The success of the operation had not yet been celebrated that this winning team of officers, on which Pakistan Army was rightly proud of, embraced shahadat in the tragic helicopter crash on February 6, 2009 near Dargai, located on Wana � Jandola Road. Major General Javed Sultan Khan had gone to the area alongwith the Brigade commanders, (Brigadier Saeed Ahmed Khan and Brigadier Mohammad Afzal Cheema) and other staff officers to visit the troops who had successfully participated in the operation.

It was a colossal loss for Pakistan Army since never before it had lost so many senior officers in one single operation. The shahadat of these high profile officers did not deter the formation from continuing the operations with the same enthusiasm.

The formation, led by a new team of senior officers, instantly recovered from the shock and was optimally prepared to continue waging the war against terror militants as required by Pakistan Army.

The memories of this loss are still fresh not only in the minds of their families but among all ranks of Pakistan Army. They are remembered not only for their sacrifices but also for the high standards of selflessness and professionalism set by them. It is now time for all to ponder that for whom these sons of soil are rendering supreme sacrifices. Are not they trying to defend the mother land? Are their sacrifices being duly acknowledged by civil society? Are they getting the requisite political support which is the key factor for success in this war on terror?

1 comment:

  1. Officers always lament just for their problems and not even talk about PBORs who have got similar problems.Here are some examples which shows that PBORs too have been given less grade pay and placed in lower pay bands as compared with their civilain counterparts:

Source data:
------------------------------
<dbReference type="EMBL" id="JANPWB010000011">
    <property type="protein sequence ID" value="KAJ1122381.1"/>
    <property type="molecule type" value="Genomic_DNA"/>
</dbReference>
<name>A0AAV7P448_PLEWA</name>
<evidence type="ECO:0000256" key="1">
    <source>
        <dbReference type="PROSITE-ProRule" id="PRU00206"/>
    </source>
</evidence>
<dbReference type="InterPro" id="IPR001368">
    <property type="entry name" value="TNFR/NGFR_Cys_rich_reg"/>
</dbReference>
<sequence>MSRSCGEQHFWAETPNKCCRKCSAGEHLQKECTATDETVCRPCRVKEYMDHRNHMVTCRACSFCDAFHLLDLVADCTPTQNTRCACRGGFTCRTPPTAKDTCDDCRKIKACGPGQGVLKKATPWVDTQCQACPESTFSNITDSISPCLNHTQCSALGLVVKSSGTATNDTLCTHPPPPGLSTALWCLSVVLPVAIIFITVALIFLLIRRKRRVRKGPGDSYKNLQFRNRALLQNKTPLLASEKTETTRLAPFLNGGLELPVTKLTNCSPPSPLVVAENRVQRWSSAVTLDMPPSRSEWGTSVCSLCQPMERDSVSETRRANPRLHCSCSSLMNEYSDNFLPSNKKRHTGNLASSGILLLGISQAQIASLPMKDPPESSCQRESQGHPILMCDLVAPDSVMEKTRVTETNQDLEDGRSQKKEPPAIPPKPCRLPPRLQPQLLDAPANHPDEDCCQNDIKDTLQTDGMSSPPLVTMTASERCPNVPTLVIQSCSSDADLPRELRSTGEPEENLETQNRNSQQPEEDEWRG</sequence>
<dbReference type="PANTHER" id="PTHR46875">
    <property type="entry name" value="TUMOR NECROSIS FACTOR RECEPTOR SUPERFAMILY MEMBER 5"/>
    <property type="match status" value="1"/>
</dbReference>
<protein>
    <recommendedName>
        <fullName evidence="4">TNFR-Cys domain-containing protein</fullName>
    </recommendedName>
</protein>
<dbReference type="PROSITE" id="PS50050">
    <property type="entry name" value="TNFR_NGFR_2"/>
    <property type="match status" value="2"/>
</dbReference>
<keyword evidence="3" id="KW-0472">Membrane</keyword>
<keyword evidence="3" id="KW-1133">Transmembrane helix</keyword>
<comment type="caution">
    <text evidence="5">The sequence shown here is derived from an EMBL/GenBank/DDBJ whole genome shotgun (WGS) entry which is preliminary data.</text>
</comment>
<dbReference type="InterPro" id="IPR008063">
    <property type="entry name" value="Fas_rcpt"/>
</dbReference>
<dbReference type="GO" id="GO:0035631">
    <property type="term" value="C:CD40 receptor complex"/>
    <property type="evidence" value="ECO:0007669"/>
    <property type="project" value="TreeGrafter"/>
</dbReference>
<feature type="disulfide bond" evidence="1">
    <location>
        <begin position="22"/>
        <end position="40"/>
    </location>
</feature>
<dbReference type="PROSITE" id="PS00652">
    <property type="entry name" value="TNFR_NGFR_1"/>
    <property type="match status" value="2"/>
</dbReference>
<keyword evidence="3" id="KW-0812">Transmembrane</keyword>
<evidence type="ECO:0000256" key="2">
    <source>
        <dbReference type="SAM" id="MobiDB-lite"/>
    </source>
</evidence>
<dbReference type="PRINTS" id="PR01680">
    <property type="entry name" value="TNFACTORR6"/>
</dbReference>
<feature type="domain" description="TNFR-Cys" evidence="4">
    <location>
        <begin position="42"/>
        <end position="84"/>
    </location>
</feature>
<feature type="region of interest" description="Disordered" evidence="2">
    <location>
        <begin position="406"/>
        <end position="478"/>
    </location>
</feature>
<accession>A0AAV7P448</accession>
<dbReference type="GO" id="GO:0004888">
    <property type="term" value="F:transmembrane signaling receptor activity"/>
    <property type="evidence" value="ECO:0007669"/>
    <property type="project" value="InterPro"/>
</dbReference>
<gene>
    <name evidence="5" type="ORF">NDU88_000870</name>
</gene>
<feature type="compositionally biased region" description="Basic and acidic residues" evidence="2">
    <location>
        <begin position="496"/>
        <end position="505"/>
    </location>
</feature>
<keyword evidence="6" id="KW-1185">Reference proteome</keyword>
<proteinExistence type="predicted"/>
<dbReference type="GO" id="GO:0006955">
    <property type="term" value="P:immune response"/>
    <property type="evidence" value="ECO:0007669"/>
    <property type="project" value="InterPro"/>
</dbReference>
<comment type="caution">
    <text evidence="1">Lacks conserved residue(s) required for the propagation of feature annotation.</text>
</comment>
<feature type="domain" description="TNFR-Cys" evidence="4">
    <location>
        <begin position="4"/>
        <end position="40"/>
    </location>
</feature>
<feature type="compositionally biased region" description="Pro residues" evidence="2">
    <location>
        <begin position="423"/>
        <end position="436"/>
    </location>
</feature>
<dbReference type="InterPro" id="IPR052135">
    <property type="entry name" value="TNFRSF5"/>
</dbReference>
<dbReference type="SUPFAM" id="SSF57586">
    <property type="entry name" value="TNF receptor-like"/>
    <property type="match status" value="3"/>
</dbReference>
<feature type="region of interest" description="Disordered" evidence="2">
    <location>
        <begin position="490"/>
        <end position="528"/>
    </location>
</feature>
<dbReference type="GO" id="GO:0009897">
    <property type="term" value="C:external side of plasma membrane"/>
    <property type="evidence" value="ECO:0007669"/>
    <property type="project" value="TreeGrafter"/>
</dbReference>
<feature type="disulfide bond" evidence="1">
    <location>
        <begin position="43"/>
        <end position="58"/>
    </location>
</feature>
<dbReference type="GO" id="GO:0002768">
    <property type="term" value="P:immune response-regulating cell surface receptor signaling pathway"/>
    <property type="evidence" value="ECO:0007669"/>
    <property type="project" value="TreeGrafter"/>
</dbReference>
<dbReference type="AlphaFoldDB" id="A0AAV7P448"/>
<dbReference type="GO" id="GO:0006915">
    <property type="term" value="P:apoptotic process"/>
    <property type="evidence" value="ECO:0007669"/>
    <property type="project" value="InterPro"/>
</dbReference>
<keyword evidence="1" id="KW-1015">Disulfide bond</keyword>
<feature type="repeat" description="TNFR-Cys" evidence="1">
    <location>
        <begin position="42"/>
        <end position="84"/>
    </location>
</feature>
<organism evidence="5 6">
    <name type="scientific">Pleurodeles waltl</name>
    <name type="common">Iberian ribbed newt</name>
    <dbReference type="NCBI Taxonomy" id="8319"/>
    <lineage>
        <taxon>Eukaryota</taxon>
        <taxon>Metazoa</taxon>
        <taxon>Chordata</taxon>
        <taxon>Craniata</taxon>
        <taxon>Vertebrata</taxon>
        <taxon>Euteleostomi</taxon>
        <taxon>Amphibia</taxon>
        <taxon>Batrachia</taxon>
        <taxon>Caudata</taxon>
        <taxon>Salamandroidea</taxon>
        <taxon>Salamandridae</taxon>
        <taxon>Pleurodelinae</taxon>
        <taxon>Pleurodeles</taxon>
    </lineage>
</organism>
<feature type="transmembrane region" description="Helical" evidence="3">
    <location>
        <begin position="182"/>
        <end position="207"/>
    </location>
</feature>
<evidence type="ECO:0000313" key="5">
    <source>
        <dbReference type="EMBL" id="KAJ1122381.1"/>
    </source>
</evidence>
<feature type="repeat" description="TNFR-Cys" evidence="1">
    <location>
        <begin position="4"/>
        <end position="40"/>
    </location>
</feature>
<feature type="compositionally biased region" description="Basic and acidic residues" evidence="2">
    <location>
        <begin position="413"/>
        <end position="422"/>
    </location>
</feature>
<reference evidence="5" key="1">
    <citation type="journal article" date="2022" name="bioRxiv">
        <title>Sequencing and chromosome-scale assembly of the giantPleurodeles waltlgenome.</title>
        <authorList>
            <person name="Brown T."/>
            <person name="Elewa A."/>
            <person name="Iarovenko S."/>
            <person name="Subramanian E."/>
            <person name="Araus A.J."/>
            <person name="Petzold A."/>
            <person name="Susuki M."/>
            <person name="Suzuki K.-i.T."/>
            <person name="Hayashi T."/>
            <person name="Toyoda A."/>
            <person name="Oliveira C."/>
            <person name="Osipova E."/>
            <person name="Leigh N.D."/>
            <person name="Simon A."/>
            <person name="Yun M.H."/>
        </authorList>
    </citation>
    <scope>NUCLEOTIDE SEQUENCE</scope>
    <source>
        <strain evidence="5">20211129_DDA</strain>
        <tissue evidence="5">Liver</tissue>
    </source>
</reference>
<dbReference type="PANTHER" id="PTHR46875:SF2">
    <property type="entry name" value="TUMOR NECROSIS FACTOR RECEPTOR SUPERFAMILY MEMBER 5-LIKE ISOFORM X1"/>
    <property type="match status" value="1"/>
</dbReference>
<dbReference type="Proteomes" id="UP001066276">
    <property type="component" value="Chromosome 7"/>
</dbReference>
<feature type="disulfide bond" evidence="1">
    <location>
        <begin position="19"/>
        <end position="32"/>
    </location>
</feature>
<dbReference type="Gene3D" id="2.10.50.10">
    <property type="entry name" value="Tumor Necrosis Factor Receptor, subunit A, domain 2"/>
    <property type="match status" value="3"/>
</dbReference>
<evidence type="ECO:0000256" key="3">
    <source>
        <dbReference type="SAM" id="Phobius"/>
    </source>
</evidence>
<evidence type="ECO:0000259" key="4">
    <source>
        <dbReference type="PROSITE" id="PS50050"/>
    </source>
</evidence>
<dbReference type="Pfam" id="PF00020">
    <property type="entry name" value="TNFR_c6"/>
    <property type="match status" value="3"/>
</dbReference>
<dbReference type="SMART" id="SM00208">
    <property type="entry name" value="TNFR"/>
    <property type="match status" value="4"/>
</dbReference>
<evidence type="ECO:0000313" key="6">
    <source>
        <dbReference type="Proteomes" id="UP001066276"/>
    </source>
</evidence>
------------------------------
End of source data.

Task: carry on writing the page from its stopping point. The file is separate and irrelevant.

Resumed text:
1. LAC Group X, old scale 4025-60-4925 Grade pay 2000.
    Corporal Group X, old scale 4150-70-5200 Grade pay 2400.
    Station Officer in Fire fighting staff old scale 4000-100-6000 grade pay 2800.

    2. Sergeant Group X (Diploma Scale), old scale 5000-100-6500 Grade pay 2800.
    Head Clerk/Assistant Gr II/Steno/Primary Teacher Gr III old scale 4500-7000 Grade pay 4200 (PB2).

    3. JWO Group X, old scale 5770-140-8290 Grade pay 4200.
    Primary Teacher Gr II old scale 5500-9000 Grade pay 4600.

    4. Warrant Officer Group X old scale 6750-190-9790 grade pay 4600.
    Primary Teacher Gr I old scale 6500-10500 Grade pay 4800.

    5. MWO Group X old scale 7400-200-10200 Grade pay 4800.
    Section Officer/PS in Secretariat old scale 6500-10500 Grade pay 4800 on completion of 4 years 5400 (upgraded to PB3).

    These are just some examples more can be seen at http://india.gov.in/govt/studies/revised.pdf on page no 44 to 48. I know Grade pay have been determined by taking the higher limit of old scale, but this rule itself is at fault and increases the disparity between soldiers and civilians. In Vth pay CPC increments of PBORs were lesser as compared to civilians, making the higher limit of scale less. The structure old scales of PBORs were different when compared with civilianian counterparts. So they cannot be compared with higer scale of old pay. If some comaprison is to be made it must be on the basis of task they undertake. (A Technician doing the maintenance & servicing on highly sofisticated aircrafts cannot be kept below fire station officer or primary teacher.) SO OFFICERS PLEASE DON’T EXPRESS THE PROBLEM OF GRADE PAY ONLY AS YOURS, BEACAUSE IT IS THE PROBLEM OF WHOLE SERVICE. JUST TRY TO LOOK INTO THE PROBLEMS OF YOUR SUBORDINATES IN TURN YOU WILL GAIN SOMETHING.